Nothing beats the meat and potatoes of traditional lifts like squats, deadlifts, presses and rows and traditional cardio is fine if you like it and you need it. But there are so many different approaches and new tools today that could help you create your best physique ever, it’s in your best interest to be open to learning and trying them.
Do you have to do cardio? If so, when, what kind and how much?
Physique athletes are every bit as ripped as the best bodybuilders, so you might think they must do a ton of cardio. I would recommend however, looking at cardio as an adjunct tool for obtaining the body you want. Nutrition and progressive resistance training are the two primary drivers of all body composition goals, including fat loss.
Years ago, cutting for a contest may have meant two hours of daily cardio and many people felt they had to do it fasted as well. Almost any kind of cardio (high intensity intervals, aerobic intervals, steady-state cardio or metabolic resistance training) can serve a purpose, but not everyone needs it and everyone should put cardio lower on the priority list than resistance training and nutrition. It is possible to get shredded with diet alone.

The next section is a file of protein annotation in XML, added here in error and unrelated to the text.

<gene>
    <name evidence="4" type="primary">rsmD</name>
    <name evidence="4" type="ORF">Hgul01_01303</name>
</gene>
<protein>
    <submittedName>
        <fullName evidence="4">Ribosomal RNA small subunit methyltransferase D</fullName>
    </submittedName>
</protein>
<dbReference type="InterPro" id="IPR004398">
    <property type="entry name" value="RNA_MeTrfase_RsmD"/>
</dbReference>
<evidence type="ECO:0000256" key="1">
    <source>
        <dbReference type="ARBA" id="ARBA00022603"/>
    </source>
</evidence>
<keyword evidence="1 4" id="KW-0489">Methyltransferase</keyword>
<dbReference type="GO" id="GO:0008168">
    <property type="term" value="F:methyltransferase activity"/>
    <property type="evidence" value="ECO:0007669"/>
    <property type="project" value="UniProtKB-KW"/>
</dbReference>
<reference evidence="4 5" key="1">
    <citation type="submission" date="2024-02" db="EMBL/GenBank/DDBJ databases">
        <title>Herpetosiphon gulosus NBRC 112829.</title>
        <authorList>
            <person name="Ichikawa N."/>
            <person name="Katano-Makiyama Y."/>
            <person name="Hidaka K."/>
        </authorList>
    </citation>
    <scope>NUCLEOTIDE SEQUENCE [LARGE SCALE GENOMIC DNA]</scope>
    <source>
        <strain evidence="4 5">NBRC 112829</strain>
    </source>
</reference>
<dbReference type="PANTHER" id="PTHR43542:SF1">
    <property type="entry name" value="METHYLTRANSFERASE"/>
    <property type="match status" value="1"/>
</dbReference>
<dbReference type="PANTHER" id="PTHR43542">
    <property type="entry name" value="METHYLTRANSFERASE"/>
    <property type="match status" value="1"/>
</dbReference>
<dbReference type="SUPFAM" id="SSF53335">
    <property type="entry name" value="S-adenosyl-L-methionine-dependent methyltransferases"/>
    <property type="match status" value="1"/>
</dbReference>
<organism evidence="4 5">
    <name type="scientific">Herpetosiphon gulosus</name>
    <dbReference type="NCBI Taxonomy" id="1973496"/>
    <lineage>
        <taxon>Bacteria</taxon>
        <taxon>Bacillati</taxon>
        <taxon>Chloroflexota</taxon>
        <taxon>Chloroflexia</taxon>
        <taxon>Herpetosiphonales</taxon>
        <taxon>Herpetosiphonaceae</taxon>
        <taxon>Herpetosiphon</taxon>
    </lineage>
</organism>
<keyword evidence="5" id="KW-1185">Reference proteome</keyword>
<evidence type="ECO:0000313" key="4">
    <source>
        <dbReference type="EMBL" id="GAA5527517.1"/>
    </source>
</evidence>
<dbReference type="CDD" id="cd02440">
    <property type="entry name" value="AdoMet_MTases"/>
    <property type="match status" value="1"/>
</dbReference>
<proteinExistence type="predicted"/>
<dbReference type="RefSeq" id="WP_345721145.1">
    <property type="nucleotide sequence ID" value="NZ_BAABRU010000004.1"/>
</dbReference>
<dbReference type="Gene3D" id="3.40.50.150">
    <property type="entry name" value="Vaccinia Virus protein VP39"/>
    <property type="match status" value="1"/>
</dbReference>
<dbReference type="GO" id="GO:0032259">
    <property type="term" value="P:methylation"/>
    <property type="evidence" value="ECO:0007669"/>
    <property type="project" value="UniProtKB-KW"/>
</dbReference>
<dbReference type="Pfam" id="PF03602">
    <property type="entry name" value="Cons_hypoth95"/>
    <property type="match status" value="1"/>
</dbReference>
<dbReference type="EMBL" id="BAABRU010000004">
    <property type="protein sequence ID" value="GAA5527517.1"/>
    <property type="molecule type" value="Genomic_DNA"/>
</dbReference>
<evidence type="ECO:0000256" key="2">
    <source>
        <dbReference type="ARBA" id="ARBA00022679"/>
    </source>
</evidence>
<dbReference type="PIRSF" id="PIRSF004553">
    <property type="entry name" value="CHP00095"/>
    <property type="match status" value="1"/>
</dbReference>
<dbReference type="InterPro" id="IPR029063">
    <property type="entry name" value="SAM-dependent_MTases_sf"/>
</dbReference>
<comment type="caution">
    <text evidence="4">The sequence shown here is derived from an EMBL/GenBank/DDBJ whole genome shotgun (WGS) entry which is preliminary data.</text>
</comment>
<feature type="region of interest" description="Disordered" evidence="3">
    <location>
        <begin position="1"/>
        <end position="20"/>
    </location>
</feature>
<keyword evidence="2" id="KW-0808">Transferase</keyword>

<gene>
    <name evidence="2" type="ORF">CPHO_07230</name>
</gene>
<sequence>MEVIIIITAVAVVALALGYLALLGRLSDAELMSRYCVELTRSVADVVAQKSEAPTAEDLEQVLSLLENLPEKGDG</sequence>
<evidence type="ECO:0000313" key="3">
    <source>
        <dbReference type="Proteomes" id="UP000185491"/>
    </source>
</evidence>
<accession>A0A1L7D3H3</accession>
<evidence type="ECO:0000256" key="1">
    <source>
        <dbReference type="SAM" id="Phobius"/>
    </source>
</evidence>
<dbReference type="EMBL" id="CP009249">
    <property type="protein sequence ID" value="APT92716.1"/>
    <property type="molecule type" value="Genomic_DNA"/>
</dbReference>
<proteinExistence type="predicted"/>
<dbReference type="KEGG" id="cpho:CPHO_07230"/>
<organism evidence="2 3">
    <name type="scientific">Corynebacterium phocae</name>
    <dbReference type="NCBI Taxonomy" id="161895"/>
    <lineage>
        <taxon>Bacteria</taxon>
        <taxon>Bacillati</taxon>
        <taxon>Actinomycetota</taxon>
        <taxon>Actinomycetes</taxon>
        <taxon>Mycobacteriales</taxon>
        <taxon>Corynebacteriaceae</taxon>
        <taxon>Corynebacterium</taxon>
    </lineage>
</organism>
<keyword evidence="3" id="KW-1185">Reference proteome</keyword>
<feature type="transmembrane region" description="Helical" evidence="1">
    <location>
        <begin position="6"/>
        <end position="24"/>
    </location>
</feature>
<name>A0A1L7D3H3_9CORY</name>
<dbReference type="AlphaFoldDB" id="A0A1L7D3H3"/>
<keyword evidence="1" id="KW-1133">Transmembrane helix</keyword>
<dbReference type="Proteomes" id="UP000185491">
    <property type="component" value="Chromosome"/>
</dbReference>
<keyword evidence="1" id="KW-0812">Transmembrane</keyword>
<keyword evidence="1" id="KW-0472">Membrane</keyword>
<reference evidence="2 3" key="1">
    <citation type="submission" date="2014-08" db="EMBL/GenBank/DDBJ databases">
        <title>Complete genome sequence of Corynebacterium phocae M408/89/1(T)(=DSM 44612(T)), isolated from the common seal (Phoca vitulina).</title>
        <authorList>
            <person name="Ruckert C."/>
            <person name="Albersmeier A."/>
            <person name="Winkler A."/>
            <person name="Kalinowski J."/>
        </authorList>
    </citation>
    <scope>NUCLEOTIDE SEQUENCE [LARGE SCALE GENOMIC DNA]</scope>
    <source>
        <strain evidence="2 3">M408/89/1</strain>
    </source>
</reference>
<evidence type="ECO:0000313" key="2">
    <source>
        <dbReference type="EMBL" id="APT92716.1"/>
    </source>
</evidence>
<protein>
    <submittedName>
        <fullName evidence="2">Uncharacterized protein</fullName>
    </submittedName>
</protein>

The Modern Diet For A Classic Physique – Simplicity and Flexibility Are The Keys
To achieve the classic look, it’s mandatory to get your body fat very low. You have to be shredded. Body fat obscures muscle definition in your entire body, and accumulates especially around your waist, destroying your classical v-shaped torso. A lean, small waist, without any bloat, is the hallmark of the classical shape. How do you get it? The number one factor is not ab exercises, it’s diet.
Most people loathe the strictness of contest dieting. I remember when I prepped for my first bodybuilding contest and I had a real old-school bodybuilding coach. I still remember the restrictions. I had days with no more than 50 grams of carbs. I drank no more than 8oz of water during my water cut (which I realize now was dumb!) I ate only tilapia or chicken for protein. I ate only brown rice, no white rice.